Read the Bible in 2011 ◊ Week 27: Sunday
I urge Euodia and I urge Syntyche to live in harmony in the Lord. Indeed, true companion, I ask you also to help these women who have shared my struggle in the cause of the gospel, together with Clement also and the rest of my fellow workers, whose names are in the book of life.
Sunday’s Bible reading is Philippians 3–4, but I wanted to do an additional post that focuses on these two verses in Philippians 4, because of their application to ministry.
I’ve always been intrigued at the mention of these two women. While elsewhere confrontations between men on ministry are mentioned (Paul and Barnabas in Acts 15, Paul and Peter in Galatians 2), those were about character and doctrine. The disagreement between these Euodia and Syntyche is apparently over neither, but occurred due to some kind of clash between their personalities and an inability to get along.
Whatever happened with Euodia and Syntyche, these verses indicate they were gifted women who had worked hard for the Gospel in the past. Paul stresses unity in his urging. Fritz Rienecker states that the Greek word for help used here means, “…to take and bring together.”1 Paul writes of laboring together. In the Greek the words, companion, shared [my] struggle and fellow worker all have a prefix that means with. These are not empty words of flattery. According to Rienecker shared [my] struggle is a word meaning, “…to fight alongside, to contend w. someone against a common enemy, to labor together.”2 Paul recognized Euodia and Syntyche with true appreciation and valued them as his fellow workers.
Paul appeals to each woman separately and urges them to live in harmony—literally, to think the same (William Hendriksen translates the phrase as: “to be of the same mind”3). Paul uses the same Greek words in Philippians 2:2, translated there by the New American Standard as being of the same mind.
Francis Foulkes states this word for mind “…is used more frequently in Philippians than in any other NT book.”4 That’s significant. It’s a major theme of Philippians. I want to emphasize this to differentiate that discussion and disagreement regarding doctrine and character are at time necessary to honor God, but that isn’t not what Paul is talking about here. Hendriksen writes:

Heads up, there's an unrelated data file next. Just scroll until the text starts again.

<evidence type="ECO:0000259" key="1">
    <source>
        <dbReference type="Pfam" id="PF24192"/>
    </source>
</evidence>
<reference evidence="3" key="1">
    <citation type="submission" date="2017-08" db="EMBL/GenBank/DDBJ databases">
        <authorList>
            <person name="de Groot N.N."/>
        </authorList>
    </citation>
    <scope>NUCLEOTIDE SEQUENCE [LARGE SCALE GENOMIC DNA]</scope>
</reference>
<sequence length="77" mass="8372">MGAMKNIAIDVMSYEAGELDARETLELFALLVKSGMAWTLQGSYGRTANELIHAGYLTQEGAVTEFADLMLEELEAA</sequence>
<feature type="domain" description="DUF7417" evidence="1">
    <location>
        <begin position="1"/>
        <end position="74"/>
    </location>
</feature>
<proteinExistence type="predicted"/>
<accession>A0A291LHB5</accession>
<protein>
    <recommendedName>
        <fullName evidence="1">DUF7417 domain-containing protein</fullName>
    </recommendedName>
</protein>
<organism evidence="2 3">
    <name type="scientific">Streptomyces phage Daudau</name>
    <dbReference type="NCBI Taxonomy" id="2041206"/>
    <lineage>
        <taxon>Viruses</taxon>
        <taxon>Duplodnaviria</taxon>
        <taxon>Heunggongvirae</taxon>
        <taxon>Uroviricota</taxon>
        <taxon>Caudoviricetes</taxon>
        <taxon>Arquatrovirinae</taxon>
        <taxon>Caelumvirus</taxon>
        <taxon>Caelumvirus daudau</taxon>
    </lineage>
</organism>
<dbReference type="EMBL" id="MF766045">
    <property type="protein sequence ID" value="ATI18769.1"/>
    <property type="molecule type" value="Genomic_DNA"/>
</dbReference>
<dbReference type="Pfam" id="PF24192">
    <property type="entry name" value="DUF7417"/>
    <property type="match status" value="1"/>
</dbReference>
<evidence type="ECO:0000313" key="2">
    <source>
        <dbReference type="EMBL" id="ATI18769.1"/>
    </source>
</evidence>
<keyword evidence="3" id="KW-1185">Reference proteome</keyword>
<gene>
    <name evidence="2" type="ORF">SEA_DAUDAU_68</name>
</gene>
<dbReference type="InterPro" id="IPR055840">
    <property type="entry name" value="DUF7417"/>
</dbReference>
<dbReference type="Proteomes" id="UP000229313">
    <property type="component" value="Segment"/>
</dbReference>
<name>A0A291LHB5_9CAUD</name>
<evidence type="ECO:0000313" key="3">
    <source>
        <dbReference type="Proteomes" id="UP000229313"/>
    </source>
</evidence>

Here as so often before (Phil. 1:27, 28; 2:2–4; 214–16; 3:1) the apostle stresses the idea of militant unity in a world of unbelief and hostility.5
I’ve given you all these word meanings because I think Hendriksen is so right. When you look at these words in Philippians you really understand Paul was absolutely serious about “…militant unity in a world of unbelief and hostility.”
Over the years I’ve been involved with women’s ministries and Bible studies in various places. I’ve seen far too many clashes precipitated by a proprietary and territorial mind set and an unwelcoming attitude. Far too often women do not see each other as adding something to a ministry because of differences in personality and spiritual gifts, but rather as a threat. A mind set is of inclusion, rather than exclusion is always a great loss. The best large Bible study I ever helped to lead and teach had a team of women working on it with numerous personality differences, but because we worked to submit ourselves to God (trust me, sometimes it was real work) and to pray, plan and use our different gifts together, God did an extraordinary powerful work in the lives of the women who came. He received the glory—not one of us.
Joy is a theme of Philippians—joy because of Christ. Unity is also a theme—because of Christ.
Therefore if there is any encouragement in Christ, if there is any conso- lation of love, if there is any fellowship of the Spirit, if any affection and compassion, make my joy complete by being of the same mind, maintaining the same love, united in spirit, intent on one purpose.Philippians 2:1–2
In ministry we must learn to live in harmony and to be of the same mind—the mind of Christ.
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1, 2Fritz Rienecker, Cleon L. Rogers, Jr. (Translator and Editor), Linguistic Key to the Greek New Testament (Zondervan, Grand Rapids MI: 1976, 1980) 560.
3, 5William Hendriksen, New Testament Commentary: Philippians, Colossians and Philemon (Baker Book House, Grand Rapids MI: 1962) 189, 190.
4Francis Foulkes, “Philippians,” The New Bible Commentary: Revised, D. Guthrie, J. A. Motyer, eds., A. M. Stibbs, D. J. Wiseman, contributing eds. (Inter-Varsity Press, Downers Grove IL: 1970) 1132.
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